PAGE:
By Vicky Stein, firstname.lastname@example.org
The killer whales (also known as orcas) found in this area patrol long stretches of coastline looking for their prey, which include seals, dolphins, and, when they can get them, gray whale calves.
Those gray whale calves are really what drives the seasonal abundance of killer whales, according to Nancy Black, a marine biologist with Monterey Bay Whale Watch. Gray whales migrate from their winter homes in Mexico back to their summer feeding grounds in Alaska, and their path along the California coast takes them right through Monterey Bay.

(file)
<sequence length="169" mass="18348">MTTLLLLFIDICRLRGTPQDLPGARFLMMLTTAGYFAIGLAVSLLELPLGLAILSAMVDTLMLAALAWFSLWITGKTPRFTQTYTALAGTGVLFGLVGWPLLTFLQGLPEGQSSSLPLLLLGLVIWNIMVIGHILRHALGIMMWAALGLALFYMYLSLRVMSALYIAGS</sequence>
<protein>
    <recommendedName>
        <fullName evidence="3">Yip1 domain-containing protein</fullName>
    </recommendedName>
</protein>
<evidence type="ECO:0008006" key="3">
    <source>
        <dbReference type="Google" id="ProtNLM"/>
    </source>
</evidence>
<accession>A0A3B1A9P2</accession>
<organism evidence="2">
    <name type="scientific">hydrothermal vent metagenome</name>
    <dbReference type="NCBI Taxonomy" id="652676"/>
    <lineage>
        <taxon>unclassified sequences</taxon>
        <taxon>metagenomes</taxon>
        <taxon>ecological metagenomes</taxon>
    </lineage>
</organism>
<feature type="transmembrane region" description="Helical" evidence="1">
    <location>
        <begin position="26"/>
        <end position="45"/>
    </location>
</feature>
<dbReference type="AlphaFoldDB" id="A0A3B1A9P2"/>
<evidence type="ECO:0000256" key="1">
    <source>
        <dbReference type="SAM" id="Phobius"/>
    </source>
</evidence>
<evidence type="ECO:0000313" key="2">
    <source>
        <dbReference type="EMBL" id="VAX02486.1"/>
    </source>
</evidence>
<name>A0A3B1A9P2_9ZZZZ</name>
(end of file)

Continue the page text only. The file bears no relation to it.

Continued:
For adult gray whales, the deep water of Monterey Bay doesn’t pose a problem. But mothers and calves need the shelter of shallower water to avoid being vulnerable to attack.
One such attack happened sometime during the night before or early morning of April 5 — a group of killer whales separated a baby gray whale from its larger, more dangerous mother, and successfully killed it. After a whale watching boat discovered the carcass of a baby gray whale surrounded by feeding killer whales that morning, they marked the beginning of this year’s bloody season.